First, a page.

Daniel Buren: Intervention II

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Daniel Buren’s artworks are intrinsically site-specific, making explicit the connection between the work and its physical or architectural context. He develops these installations in situ, responding to his experience of the space. For his exhibition at Modern Art Oxford in 2007, the gallery set us the challenge of creating a publication which would be ready for the opening night, and include photography of this latest work, which he had produced in the gallery over a very short space of time ahead of the exhibition’s opening.

We worked with Daniel to devise a folder-and-insert format for the publication, the form of which was dictated both by the constraints of his infamous 8.7cm stripe,1 and the required number of sections and dividers. We arrived together at a brightly coloured, mathematical solution. The contents of the folders also contributed to an archive of all of his projects in the UK to date.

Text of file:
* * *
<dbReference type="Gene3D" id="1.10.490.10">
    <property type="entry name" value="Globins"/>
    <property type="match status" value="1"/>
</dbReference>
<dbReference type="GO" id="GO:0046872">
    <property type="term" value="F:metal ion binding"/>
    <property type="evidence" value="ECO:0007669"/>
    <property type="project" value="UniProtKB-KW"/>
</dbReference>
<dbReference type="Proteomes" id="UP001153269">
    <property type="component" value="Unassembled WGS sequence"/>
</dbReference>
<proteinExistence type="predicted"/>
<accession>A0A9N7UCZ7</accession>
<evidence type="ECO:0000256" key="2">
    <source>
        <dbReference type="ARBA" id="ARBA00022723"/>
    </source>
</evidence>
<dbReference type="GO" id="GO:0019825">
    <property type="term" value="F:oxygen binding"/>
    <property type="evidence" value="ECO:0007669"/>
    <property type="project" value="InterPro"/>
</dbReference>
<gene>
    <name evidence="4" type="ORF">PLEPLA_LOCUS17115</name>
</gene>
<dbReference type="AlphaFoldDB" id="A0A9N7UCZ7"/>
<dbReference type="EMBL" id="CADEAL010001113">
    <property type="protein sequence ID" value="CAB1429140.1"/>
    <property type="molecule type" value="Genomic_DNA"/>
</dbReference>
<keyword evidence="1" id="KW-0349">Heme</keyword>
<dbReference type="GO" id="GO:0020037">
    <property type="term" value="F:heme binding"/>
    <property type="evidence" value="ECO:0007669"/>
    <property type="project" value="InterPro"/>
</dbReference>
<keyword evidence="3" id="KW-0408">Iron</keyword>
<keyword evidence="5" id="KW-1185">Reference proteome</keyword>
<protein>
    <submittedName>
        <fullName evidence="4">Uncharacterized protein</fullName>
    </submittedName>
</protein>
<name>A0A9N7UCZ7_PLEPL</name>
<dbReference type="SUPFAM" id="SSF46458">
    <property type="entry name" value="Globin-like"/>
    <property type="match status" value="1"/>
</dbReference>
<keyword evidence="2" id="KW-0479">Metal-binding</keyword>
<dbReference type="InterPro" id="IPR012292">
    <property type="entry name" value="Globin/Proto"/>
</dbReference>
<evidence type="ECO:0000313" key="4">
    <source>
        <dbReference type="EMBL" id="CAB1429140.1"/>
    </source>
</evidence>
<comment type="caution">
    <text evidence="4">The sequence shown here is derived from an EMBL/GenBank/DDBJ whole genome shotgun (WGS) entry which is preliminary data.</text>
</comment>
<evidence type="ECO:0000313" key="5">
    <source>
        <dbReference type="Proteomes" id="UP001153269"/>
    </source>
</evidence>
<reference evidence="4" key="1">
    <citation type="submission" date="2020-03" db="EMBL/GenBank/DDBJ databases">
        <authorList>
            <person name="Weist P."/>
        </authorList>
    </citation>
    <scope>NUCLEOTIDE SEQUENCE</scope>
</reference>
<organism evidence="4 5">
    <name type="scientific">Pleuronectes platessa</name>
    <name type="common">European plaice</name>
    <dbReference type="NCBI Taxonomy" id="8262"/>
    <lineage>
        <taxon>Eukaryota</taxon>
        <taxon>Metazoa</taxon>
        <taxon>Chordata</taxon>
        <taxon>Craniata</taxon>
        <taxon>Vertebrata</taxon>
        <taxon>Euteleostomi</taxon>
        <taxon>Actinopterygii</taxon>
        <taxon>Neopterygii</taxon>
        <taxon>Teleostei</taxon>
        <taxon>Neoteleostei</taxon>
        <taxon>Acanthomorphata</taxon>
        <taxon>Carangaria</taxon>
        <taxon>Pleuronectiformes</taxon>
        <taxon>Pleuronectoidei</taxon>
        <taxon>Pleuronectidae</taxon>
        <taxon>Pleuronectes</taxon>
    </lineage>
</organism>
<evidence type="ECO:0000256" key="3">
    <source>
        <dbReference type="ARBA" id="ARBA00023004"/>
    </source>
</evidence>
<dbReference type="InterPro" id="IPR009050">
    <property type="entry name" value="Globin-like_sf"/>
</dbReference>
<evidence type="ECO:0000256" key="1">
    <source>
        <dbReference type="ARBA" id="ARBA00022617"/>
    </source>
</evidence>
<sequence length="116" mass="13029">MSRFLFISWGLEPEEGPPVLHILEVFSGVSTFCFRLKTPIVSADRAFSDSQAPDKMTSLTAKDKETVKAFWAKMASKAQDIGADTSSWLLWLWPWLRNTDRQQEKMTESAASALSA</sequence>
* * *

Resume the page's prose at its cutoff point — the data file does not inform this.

1. In an interview with Phyllis Rosenzweig in December 1988, Buren explains that his stripe motif, and the restriction to 8.7cm in their width, originated from the French linen cloth he used in his early works. He mentions that 8.7cm is also said to be the average distance between the pupils in the eyes of an average human being.